Sunday, April 19, 2015

Allegiant by Veronica Roth

Allegiant (Divergent, #3)Allegiant by Veronica Roth
My rating: 3 of 5 stars

Spoiler alert - Allegiant is the third in the highly popular Divergent series of books, and as with most trilogies that I have read, the third book is usually the weakest. As Veronica Roth tries to wrap up the story of Tris and Four and their attempts to address the power hungry leaders of their isolated society, book three has them joining a group of rebels called Allegiant, to over throw Evelyn and her factionless army, but they do not stay and fight, instead Tris and Four and several of their friends decide to venture outside the safety of the community walls to see who or what is out there, and they find a group of scientists and soldiers who are monitoring their entire community, which was put there intentionally as a scientific experiment. This is where the book starts to loose its focus. The scientists are trying to correct genetic mutations that have created two classes of people; the genetically pure and genetically damaged. This creates an unfair society. Tris learns that her Mom was not from her community, but instead had come from this outside world and chose to go join the experiment. Roth loses the focus that her first two books had. Tris and Four spend most of the book fighting and making up in a severely dysfunctional relationship, and yet another group of rebels, this time the genetically damaged, raid the scientific community due to the unfair conditions they face. The attack is confusing and does nothing for the story. To me this dilutes the original work of the first two books. In Divergent and Insurgent, we see how unfairly the social outcasts or factionless are treated, but this whole new social problem of genetically pure versus genetically damaged just muddies the waters. Roth then focuses a great deal on the death of a minor character. Tris' character doesn’t seem as consistent in this book, she cannot forgive her brother for his betrayal, which is not her usual style, and the ending is just as muddled, Tris eventually winds up going on a suicide mission to spread memory serum, but gets shot by David, the leader of the science community and a former love interest of Tris’s mother. This book did not have the building tension and excitement of the previous two books, it was chaotic and confusing at times and felt like Roth was just throwing words on a page to finish out the story. It’s a shame that this was the ending to the series.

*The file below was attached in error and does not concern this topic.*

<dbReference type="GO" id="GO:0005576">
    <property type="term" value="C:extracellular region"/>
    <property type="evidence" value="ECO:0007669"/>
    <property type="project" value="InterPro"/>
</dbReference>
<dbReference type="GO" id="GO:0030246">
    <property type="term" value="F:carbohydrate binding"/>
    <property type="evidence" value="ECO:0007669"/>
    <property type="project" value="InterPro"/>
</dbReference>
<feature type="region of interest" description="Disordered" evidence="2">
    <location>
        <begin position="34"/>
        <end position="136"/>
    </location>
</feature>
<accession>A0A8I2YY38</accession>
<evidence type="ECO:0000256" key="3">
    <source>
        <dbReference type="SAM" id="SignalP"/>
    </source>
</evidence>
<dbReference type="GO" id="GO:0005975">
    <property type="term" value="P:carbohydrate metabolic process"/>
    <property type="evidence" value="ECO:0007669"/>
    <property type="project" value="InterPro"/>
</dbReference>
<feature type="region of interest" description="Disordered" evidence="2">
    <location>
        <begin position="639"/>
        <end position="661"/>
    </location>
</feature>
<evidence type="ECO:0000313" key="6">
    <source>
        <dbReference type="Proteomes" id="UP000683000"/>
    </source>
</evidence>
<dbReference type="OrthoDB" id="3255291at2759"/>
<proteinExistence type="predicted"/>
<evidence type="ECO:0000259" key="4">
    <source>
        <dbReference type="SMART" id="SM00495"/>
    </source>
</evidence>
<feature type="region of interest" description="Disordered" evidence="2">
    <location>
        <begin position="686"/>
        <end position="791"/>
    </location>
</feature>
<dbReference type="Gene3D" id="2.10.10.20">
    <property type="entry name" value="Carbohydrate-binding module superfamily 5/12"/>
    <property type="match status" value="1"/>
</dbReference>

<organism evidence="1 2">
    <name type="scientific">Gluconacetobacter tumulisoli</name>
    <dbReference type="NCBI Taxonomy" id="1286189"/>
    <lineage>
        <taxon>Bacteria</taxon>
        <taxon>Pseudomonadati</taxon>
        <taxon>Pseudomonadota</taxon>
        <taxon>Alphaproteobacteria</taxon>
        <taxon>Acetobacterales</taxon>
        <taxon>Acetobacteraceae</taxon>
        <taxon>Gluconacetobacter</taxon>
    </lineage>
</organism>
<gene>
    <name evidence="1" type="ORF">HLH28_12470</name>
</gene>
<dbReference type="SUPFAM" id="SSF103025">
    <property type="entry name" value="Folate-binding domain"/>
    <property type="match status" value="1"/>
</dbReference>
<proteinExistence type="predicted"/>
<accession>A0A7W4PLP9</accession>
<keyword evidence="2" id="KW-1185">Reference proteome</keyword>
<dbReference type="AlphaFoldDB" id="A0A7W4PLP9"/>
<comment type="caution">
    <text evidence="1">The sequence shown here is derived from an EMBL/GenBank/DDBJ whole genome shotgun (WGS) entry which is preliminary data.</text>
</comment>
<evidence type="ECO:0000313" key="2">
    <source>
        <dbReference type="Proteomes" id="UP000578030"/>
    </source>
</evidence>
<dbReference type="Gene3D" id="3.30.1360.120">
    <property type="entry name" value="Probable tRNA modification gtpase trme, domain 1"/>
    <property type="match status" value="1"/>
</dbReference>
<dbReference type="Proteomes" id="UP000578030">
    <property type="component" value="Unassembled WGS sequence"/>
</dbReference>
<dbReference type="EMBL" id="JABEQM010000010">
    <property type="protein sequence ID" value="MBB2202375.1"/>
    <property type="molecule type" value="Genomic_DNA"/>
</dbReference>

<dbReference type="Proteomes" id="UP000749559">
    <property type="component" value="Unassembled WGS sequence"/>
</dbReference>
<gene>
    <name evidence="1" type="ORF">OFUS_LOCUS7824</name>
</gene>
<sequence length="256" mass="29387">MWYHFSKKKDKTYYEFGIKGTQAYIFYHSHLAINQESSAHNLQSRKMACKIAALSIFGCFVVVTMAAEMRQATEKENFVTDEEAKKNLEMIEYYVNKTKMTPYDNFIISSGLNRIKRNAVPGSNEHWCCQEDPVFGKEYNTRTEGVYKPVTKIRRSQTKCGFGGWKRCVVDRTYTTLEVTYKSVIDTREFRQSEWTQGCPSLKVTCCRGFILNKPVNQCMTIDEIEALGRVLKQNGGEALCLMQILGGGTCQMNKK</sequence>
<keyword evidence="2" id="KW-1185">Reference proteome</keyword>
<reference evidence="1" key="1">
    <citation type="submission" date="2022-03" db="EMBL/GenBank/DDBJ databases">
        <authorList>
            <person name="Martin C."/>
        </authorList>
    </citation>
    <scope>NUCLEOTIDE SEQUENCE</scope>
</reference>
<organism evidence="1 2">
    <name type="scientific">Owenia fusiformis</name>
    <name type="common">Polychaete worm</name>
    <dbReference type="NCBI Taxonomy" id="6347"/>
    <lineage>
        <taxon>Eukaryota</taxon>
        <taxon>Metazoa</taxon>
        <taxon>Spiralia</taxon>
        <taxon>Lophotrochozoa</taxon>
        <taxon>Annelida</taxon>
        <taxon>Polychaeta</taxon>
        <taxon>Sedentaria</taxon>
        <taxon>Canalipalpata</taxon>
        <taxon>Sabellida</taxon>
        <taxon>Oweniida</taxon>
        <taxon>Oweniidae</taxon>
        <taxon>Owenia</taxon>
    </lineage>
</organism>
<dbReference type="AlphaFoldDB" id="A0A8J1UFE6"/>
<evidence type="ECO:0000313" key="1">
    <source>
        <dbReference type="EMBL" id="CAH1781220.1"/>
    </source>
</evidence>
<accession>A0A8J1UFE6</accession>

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  1. I read this last year and couldn't agree more. It was incredibly disappointing. I keep hoping the writers of the film do a better job with it. I love a good love story, and the relationship between Tris and Four was part of what made it more enjoyable to me than the Hunger Games. But the ending ruined the series for me. Crossing my fingers for a better ending to the film version.

    1. Thanks Angela, I have not met anyone who liked this ending.